Riverside Trauma Center Newsletter
Fall 2012
In This Issue
Suicide Prevention Week
Get Involved
Grief Support Group for
Targeted Suicide Prevention
Tornado Crisis Counseling Program
Trauma Response in Workplace
Upcoming Events


National Suicide Prevention Week starts on September 9. With the suicide rate increasing every year, this is a public health issue that needs everyone's help.


Suicide affects a tremendous number of people each year. In 2009, 36,909 suicide deaths were reported in the U.S. Depending on the age and circumstances of the person who died, it is estimated that for every suicide there may be up to 70 or more "survivors" -- family members or friends affected by the death of that person. That means that in addition to the people who die by suicide, over 2,500,000 are tragically affected by the loss of a loved one to suicide every year.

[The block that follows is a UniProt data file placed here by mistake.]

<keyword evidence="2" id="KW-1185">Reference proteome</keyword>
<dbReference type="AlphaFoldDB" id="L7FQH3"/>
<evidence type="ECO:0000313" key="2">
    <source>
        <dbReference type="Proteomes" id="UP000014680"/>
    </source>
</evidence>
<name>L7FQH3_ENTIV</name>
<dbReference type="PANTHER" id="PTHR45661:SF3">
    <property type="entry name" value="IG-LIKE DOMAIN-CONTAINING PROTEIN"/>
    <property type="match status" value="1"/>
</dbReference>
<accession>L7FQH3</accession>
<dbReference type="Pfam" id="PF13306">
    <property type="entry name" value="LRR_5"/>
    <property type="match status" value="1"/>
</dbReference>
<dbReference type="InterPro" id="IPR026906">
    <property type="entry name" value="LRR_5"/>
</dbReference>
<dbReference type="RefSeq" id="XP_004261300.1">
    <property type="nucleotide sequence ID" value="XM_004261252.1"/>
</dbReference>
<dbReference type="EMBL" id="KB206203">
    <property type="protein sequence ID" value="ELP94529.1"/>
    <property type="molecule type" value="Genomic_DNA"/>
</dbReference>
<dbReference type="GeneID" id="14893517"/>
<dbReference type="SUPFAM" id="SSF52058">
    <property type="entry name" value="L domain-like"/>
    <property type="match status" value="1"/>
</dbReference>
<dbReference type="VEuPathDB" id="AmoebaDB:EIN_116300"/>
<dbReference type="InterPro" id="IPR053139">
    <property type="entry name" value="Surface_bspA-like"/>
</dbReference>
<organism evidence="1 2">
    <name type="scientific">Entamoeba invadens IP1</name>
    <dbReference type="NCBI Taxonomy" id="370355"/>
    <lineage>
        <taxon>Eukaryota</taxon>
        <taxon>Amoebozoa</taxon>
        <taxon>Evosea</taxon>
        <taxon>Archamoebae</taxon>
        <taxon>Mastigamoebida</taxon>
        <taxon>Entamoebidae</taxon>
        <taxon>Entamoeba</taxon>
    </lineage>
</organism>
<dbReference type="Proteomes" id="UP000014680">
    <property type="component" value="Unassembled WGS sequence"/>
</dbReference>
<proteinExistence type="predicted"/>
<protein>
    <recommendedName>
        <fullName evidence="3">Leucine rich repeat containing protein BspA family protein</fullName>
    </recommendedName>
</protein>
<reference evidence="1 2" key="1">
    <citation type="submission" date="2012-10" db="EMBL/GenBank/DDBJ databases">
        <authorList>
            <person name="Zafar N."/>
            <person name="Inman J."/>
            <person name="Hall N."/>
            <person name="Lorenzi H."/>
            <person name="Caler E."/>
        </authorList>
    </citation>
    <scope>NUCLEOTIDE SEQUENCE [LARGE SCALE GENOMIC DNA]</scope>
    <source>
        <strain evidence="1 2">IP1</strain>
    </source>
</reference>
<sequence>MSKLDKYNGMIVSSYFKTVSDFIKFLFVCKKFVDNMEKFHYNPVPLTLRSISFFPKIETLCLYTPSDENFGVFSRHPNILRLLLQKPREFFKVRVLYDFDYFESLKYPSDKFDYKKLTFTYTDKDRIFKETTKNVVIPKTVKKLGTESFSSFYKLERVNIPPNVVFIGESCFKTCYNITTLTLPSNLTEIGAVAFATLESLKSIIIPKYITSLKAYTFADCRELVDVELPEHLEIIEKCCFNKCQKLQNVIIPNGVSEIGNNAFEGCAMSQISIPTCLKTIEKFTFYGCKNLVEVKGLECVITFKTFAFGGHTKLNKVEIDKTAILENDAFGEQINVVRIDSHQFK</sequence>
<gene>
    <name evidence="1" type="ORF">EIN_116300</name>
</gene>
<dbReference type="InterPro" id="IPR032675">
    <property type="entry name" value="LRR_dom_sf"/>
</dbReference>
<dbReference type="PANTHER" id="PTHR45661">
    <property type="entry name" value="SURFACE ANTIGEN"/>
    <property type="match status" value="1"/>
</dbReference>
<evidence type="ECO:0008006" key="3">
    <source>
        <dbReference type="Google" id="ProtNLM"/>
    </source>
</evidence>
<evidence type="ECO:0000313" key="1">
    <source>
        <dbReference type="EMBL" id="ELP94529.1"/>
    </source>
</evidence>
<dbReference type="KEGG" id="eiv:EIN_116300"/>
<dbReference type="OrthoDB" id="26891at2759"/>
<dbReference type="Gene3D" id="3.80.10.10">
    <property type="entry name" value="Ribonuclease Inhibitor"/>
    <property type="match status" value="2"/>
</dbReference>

We can all play an important role in suicide prevention. This newsletter provides insight into how to recognize and help people who are severely depressed or considering suicide. It also gives ideas about how to get more involved in suicide prevention, and it outlines some innovative efforts in this field.


I look forward to the day when we see a reduction in the number of suicides. By pulling together as a community and getting involved, I believe that day will come more quickly.



Larry Berkowitz, Ed.D.

Director, Riverside Trauma Center

Suicide Prevention Week 

National Suicide Prevention Week is September 9-15, with World Suicide Prevention Day occurring on September 10. The Centers for Disease Control and Prevention reported that 36,909 suicide deaths were reported in the U.S. in 2009, a slight increase from 36,035 in 2008.


This latest rise places suicide again as the 10th leading cause of death in the U.S. and makes the current suicide rate the highest it has been in 15 years. In 2010, there were 600 suicides in the Commonwealth, up from 538 in 2009.* That means more than one person every day dies by suicide in Massachusetts.